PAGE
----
Great things are happening at The Washington Times:
First, their important lead editorial on Monday, "Anti-Dad Bias":
Two powerful letters in response were published Wednesday:
My own letter was published Thursday (full letter below):
This editorial is a major event. We should create a groundswell in response to it. It offers an enormous opportunity.
Credit goes to Glenn Sacks and Fathers and Families, since this editorial appears to have picked up on their campaign against the Lifestyle television show, "Deadbeat Dads".
The Washington Times
LETTER TO EDITOR:
The agony of child support
Thursday, May 21, 2009
Your Monday editorial "Anti-Dad bias," is the first substantial challenge to the divorce industry by a major newspaper and deserves to be pursued much further. This abuse of power goes far beyond media bias. The child support machinery has been expanded and perverted from a means of providing for abandoned children into a huge federal subsidy of divorce and single-parent homes. It also distorts public policy and criminalizes innocent parents.
Ostensibly created to recover welfare costs, child support enforcement on the federal level has failed and now costs taxpayers more than $3 billion annually. More seriously, it pays mothers to divorce or forgo marriage, thus creating the very problem it is supposed to alleviate.
Mothers are not the only ones who profit from fatherless children. State governments generate revenue from child support at federal taxpayers' expense. By paying states according to the amount of child support they collect, federal programs give states an interest in more fatherless children. The more broken homes there are, the more revenue for the state.
One way to encourage fatherlessness is to set child support at onerous levels. Economists Robert and Cynthia McNeely write that increasingly punitive awards have "led to the destruction of families by creating financial incentives to divorce." This criminalizes innocent fathers with burdens that are impossible to pay, and it creates yet another federal plainclothes police force with no constitutional authority. The "deadbeat dad" is far less likely to have voluntarily abandoned offspring he callously sired than to be an involuntarily divorced father who has been, as attorney Jed Abraham put it, "forced to finance the filching of his own children."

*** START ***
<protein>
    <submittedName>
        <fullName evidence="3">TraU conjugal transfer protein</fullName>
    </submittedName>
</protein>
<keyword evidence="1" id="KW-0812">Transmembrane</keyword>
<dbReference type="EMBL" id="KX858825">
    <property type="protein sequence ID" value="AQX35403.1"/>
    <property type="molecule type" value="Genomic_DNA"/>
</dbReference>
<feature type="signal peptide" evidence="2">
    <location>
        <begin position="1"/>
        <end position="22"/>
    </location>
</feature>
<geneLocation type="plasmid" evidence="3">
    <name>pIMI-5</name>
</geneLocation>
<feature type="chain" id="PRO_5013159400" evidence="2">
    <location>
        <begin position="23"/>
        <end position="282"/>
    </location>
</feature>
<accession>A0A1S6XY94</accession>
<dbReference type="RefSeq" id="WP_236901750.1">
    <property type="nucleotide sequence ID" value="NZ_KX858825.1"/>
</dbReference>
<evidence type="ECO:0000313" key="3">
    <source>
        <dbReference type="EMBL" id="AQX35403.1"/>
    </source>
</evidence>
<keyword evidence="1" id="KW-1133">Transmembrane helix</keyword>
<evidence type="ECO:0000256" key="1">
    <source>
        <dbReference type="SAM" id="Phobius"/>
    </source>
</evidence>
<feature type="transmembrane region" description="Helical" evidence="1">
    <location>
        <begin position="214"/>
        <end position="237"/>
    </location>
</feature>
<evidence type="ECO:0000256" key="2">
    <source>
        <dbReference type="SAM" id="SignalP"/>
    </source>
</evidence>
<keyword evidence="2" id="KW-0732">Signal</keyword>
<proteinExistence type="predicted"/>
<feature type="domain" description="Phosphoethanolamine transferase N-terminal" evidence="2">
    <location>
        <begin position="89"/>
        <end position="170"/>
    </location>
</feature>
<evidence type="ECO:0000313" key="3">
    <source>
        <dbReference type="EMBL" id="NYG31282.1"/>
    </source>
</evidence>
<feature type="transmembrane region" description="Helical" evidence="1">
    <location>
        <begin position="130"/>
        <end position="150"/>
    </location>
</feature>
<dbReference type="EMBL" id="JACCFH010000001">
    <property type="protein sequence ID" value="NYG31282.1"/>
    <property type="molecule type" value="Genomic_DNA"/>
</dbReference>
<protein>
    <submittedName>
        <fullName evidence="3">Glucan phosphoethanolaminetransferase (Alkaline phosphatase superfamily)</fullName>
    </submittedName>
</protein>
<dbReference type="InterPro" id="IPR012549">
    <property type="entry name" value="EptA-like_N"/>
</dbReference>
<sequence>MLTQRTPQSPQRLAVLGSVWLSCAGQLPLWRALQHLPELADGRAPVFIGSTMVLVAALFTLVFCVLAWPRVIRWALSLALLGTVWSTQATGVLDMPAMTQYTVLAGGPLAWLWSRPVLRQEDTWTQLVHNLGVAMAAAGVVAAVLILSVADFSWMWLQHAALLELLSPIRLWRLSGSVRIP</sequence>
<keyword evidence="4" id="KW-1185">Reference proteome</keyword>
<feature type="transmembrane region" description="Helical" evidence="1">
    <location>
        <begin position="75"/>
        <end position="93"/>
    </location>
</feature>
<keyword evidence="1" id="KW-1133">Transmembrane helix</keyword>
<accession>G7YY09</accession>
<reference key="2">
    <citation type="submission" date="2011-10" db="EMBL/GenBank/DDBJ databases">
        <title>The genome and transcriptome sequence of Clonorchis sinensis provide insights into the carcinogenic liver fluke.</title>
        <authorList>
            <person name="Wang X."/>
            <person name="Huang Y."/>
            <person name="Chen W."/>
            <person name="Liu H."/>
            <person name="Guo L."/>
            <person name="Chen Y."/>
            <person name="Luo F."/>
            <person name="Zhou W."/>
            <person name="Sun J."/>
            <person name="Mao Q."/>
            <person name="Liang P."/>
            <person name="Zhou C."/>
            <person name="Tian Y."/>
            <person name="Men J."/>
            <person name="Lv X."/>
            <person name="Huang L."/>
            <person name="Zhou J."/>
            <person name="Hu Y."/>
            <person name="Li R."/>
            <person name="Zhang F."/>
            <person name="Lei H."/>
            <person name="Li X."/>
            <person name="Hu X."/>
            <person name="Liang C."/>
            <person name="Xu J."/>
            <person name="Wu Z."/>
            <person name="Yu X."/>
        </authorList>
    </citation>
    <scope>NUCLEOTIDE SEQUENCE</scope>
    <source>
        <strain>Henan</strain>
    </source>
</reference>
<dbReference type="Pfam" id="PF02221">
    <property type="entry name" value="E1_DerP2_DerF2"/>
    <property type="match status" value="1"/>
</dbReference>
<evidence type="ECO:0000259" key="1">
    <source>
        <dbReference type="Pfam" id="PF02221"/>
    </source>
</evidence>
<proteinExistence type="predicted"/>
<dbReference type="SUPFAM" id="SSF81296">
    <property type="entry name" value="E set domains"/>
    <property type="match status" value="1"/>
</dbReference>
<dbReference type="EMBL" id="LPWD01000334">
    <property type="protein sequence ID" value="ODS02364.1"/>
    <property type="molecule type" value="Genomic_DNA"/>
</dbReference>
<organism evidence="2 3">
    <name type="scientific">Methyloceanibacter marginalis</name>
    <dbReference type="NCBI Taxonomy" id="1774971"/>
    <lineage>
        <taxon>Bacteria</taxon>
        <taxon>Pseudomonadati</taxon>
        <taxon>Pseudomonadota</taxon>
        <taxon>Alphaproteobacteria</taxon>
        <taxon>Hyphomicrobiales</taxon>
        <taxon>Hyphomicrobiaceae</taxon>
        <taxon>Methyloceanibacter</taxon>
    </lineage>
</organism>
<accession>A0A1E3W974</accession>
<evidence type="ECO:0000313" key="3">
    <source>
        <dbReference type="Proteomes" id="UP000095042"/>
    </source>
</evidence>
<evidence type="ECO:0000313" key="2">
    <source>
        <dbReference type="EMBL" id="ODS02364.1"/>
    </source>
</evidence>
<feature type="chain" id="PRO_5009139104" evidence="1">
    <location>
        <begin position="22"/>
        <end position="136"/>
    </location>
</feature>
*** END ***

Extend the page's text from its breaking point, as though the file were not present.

These programs are virtually unassailable, not only because they balance state budgets, but because even family-values conservatives are reluctant to challenge destructive policies for fear of incurring feminist charges of defending "deadbeat dads."
The child support deception offers a preview of where our entire system of welfare-state funding may be headed: expropriating citizens with destructive programs that create the need for more spending and taxation. It cannot end anywhere but in the further decline of the family and criminalization of more of the population.
Associate Professor of Government
Patrick Henry College